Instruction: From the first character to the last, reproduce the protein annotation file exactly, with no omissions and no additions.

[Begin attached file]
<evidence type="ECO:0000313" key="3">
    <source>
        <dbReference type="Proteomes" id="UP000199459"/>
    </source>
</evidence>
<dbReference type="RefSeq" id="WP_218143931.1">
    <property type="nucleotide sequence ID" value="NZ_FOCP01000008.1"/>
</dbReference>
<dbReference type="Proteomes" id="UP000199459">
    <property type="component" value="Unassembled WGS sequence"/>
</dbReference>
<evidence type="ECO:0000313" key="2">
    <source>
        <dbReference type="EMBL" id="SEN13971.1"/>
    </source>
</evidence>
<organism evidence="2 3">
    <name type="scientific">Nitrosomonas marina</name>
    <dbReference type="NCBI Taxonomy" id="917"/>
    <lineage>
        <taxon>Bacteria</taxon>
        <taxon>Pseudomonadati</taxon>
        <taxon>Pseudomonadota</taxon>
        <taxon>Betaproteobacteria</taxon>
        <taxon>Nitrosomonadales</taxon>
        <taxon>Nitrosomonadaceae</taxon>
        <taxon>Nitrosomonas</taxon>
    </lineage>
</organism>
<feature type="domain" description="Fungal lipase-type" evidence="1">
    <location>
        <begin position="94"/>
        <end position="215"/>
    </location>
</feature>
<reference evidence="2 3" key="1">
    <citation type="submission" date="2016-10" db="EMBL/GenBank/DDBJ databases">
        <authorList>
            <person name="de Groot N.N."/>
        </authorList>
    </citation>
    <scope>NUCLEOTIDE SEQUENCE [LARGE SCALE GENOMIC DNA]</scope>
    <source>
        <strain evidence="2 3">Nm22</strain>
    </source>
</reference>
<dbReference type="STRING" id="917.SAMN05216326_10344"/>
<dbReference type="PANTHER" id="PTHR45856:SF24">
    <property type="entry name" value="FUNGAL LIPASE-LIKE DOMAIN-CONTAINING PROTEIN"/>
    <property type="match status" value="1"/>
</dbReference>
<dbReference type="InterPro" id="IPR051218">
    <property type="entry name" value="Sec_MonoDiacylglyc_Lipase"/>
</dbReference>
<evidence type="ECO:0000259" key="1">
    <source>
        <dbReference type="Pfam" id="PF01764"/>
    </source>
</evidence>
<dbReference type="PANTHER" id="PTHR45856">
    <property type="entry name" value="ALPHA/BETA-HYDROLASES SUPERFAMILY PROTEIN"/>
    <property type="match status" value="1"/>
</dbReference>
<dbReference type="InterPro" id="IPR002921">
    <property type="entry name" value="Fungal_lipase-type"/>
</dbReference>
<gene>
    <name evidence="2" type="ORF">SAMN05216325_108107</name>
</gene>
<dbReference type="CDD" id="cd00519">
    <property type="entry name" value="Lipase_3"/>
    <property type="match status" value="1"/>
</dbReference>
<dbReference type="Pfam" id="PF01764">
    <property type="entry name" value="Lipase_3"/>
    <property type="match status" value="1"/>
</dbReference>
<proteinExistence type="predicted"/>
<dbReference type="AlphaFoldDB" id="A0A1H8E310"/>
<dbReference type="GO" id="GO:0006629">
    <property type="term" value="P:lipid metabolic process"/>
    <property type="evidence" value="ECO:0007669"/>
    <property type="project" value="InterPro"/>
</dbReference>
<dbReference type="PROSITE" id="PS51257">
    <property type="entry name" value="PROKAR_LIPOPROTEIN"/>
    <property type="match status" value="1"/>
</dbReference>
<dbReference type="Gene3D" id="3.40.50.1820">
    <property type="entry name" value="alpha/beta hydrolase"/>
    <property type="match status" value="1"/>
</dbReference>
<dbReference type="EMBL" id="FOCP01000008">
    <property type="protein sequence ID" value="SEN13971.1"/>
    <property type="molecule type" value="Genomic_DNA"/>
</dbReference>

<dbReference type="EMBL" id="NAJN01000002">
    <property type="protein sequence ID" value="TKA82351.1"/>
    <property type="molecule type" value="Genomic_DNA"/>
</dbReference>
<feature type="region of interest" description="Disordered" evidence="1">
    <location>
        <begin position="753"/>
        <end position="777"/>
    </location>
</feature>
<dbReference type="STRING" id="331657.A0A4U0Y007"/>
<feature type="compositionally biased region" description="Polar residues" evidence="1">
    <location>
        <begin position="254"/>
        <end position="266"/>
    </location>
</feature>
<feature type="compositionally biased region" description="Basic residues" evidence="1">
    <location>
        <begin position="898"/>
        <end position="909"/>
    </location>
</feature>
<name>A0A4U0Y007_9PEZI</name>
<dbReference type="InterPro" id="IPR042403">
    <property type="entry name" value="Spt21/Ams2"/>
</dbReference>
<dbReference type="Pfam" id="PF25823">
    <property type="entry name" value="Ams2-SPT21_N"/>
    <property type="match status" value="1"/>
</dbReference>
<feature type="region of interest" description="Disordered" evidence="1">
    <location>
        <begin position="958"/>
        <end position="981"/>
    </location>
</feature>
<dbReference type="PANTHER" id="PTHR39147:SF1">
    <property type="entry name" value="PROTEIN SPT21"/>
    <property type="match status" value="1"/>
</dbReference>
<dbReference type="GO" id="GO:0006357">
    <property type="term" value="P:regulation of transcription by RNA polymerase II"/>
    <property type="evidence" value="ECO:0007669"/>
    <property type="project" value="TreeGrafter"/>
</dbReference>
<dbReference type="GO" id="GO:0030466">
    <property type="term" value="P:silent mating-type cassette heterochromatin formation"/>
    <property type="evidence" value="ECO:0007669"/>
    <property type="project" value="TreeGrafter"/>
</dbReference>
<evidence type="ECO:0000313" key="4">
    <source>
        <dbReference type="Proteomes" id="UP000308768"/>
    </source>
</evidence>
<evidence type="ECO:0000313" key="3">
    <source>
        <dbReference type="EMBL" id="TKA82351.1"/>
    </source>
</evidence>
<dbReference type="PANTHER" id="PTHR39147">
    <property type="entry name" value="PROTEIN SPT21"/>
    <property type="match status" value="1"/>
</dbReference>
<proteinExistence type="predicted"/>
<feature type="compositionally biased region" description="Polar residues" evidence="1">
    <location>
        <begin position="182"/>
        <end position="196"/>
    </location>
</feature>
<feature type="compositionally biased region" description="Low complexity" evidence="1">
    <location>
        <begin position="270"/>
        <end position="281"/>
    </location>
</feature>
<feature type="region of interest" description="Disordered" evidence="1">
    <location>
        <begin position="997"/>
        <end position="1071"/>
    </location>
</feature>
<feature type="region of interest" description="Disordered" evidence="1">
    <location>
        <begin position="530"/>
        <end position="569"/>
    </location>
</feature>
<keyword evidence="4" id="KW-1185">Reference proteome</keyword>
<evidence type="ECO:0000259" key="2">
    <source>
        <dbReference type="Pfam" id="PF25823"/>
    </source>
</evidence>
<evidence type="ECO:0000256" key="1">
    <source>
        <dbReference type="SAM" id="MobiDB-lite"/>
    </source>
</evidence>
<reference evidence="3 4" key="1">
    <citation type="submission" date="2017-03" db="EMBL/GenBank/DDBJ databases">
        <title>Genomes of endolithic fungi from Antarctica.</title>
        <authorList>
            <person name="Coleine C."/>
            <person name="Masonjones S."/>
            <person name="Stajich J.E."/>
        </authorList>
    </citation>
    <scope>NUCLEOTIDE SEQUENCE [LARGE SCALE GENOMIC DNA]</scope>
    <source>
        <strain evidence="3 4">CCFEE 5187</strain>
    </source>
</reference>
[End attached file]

<evidence type="ECO:0000313" key="3">
    <source>
        <dbReference type="Proteomes" id="UP000199459"/>
    </source>
</evidence>
<dbReference type="RefSeq" id="WP_218143931.1">
    <property type="nucleotide sequence ID" value="NZ_FOCP01000008.1"/>
</dbReference>
<dbReference type="Proteomes" id="UP000199459">
    <property type="component" value="Unassembled WGS sequence"/>
</dbReference>
<evidence type="ECO:0000313" key="2">
    <source>
        <dbReference type="EMBL" id="SEN13971.1"/>
    </source>
</evidence>
<organism evidence="2 3">
    <name type="scientific">Nitrosomonas marina</name>
    <dbReference type="NCBI Taxonomy" id="917"/>
    <lineage>
        <taxon>Bacteria</taxon>
        <taxon>Pseudomonadati</taxon>
        <taxon>Pseudomonadota</taxon>
        <taxon>Betaproteobacteria</taxon>
        <taxon>Nitrosomonadales</taxon>
        <taxon>Nitrosomonadaceae</taxon>
        <taxon>Nitrosomonas</taxon>
    </lineage>
</organism>
<feature type="domain" description="Fungal lipase-type" evidence="1">
    <location>
        <begin position="94"/>
        <end position="215"/>
    </location>
</feature>
<reference evidence="2 3" key="1">
    <citation type="submission" date="2016-10" db="EMBL/GenBank/DDBJ databases">
        <authorList>
            <person name="de Groot N.N."/>
        </authorList>
    </citation>
    <scope>NUCLEOTIDE SEQUENCE [LARGE SCALE GENOMIC DNA]</scope>
    <source>
        <strain evidence="2 3">Nm22</strain>
    </source>
</reference>
<dbReference type="STRING" id="917.SAMN05216326_10344"/>
<dbReference type="PANTHER" id="PTHR45856:SF24">
    <property type="entry name" value="FUNGAL LIPASE-LIKE DOMAIN-CONTAINING PROTEIN"/>
    <property type="match status" value="1"/>
</dbReference>
<dbReference type="InterPro" id="IPR051218">
    <property type="entry name" value="Sec_MonoDiacylglyc_Lipase"/>
</dbReference>
<evidence type="ECO:0000259" key="1">
    <source>
        <dbReference type="Pfam" id="PF01764"/>
    </source>
</evidence>
<dbReference type="PANTHER" id="PTHR45856">
    <property type="entry name" value="ALPHA/BETA-HYDROLASES SUPERFAMILY PROTEIN"/>
    <property type="match status" value="1"/>
</dbReference>
<dbReference type="InterPro" id="IPR002921">
    <property type="entry name" value="Fungal_lipase-type"/>
</dbReference>
<gene>
    <name evidence="2" type="ORF">SAMN05216325_108107</name>
</gene>
<dbReference type="CDD" id="cd00519">
    <property type="entry name" value="Lipase_3"/>
    <property type="match status" value="1"/>
</dbReference>
<dbReference type="Pfam" id="PF01764">
    <property type="entry name" value="Lipase_3"/>
    <property type="match status" value="1"/>
</dbReference>
<proteinExistence type="predicted"/>
<dbReference type="AlphaFoldDB" id="A0A1H8E310"/>
<dbReference type="GO" id="GO:0006629">
    <property type="term" value="P:lipid metabolic process"/>
    <property type="evidence" value="ECO:0007669"/>
    <property type="project" value="InterPro"/>
</dbReference>
<dbReference type="PROSITE" id="PS51257">
    <property type="entry name" value="PROKAR_LIPOPROTEIN"/>
    <property type="match status" value="1"/>
</dbReference>
<dbReference type="Gene3D" id="3.40.50.1820">
    <property type="entry name" value="alpha/beta hydrolase"/>
    <property type="match status" value="1"/>
</dbReference>
<dbReference type="EMBL" id="FOCP01000008">
    <property type="protein sequence ID" value="SEN13971.1"/>
    <property type="molecule type" value="Genomic_DNA"/>
</dbReference>

<dbReference type="EMBL" id="NAJN01000002">
    <property type="protein sequence ID" value="TKA82351.1"/>
    <property type="molecule type" value="Genomic_DNA"/>
</dbReference>
<feature type="region of interest" description="Disordered" evidence="1">
    <location>
        <begin position="753"/>
        <end position="777"/>
    </location>
</feature>
<dbReference type="STRING" id="331657.A0A4U0Y007"/>
<feature type="compositionally biased region" description="Polar residues" evidence="1">
    <location>
        <begin position="254"/>
        <end position="266"/>
    </location>
</feature>
<feature type="compositionally biased region" description="Basic residues" evidence="1">
    <location>
        <begin position="898"/>
        <end position="909"/>
    </location>
</feature>
<name>A0A4U0Y007_9PEZI</name>
<dbReference type="InterPro" id="IPR042403">
    <property type="entry name" value="Spt21/Ams2"/>
</dbReference>
<dbReference type="Pfam" id="PF25823">
    <property type="entry name" value="Ams2-SPT21_N"/>
    <property type="match status" value="1"/>
</dbReference>
<feature type="region of interest" description="Disordered" evidence="1">
    <location>
        <begin position="958"/>
        <end position="981"/>
    </location>
</feature>
<dbReference type="PANTHER" id="PTHR39147:SF1">
    <property type="entry name" value="PROTEIN SPT21"/>
    <property type="match status" value="1"/>
</dbReference>
<dbReference type="GO" id="GO:0006357">
    <property type="term" value="P:regulation of transcription by RNA polymerase II"/>
    <property type="evidence" value="ECO:0007669"/>
    <property type="project" value="TreeGrafter"/>
</dbReference>
<dbReference type="GO" id="GO:0030466">
    <property type="term" value="P:silent mating-type cassette heterochromatin formation"/>
    <property type="evidence" value="ECO:0007669"/>
    <property type="project" value="TreeGrafter"/>
</dbReference>
<evidence type="ECO:0000313" key="4">
    <source>
        <dbReference type="Proteomes" id="UP000308768"/>
    </source>
</evidence>
<evidence type="ECO:0000313" key="3">
    <source>
        <dbReference type="EMBL" id="TKA82351.1"/>
    </source>
</evidence>
<dbReference type="PANTHER" id="PTHR39147">
    <property type="entry name" value="PROTEIN SPT21"/>
    <property type="match status" value="1"/>
</dbReference>
<proteinExistence type="predicted"/>
<feature type="compositionally biased region" description="Polar residues" evidence="1">
    <location>
        <begin position="182"/>
        <end position="196"/>
    </location>
</feature>
<feature type="compositionally biased region" description="Low complexity" evidence="1">
    <location>
        <begin position="270"/>
        <end position="281"/>
    </location>
</feature>
<feature type="region of interest" description="Disordered" evidence="1">
    <location>
        <begin position="997"/>
        <end position="1071"/>
    </location>
</feature>
<feature type="region of interest" description="Disordered" evidence="1">
    <location>
        <begin position="530"/>
        <end position="569"/>
    </location>
</feature>
<keyword evidence="4" id="KW-1185">Reference proteome</keyword>
<evidence type="ECO:0000259" key="2">
    <source>
        <dbReference type="Pfam" id="PF25823"/>
    </source>
</evidence>
<evidence type="ECO:0000256" key="1">
    <source>
        <dbReference type="SAM" id="MobiDB-lite"/>
    </source>
</evidence>
<reference evidence="3 4" key="1">
    <citation type="submission" date="2017-03" db="EMBL/GenBank/DDBJ databases">
        <title>Genomes of endolithic fungi from Antarctica.</title>
        <authorList>
            <person name="Coleine C."/>
            <person name="Masonjones S."/>
            <person name="Stajich J.E."/>
        </authorList>
    </citation>
    <scope>NUCLEOTIDE SEQUENCE [LARGE SCALE GENOMIC DNA]</scope>
    <source>
        <strain evidence="3 4">CCFEE 5187</strain>
    </source>
</reference>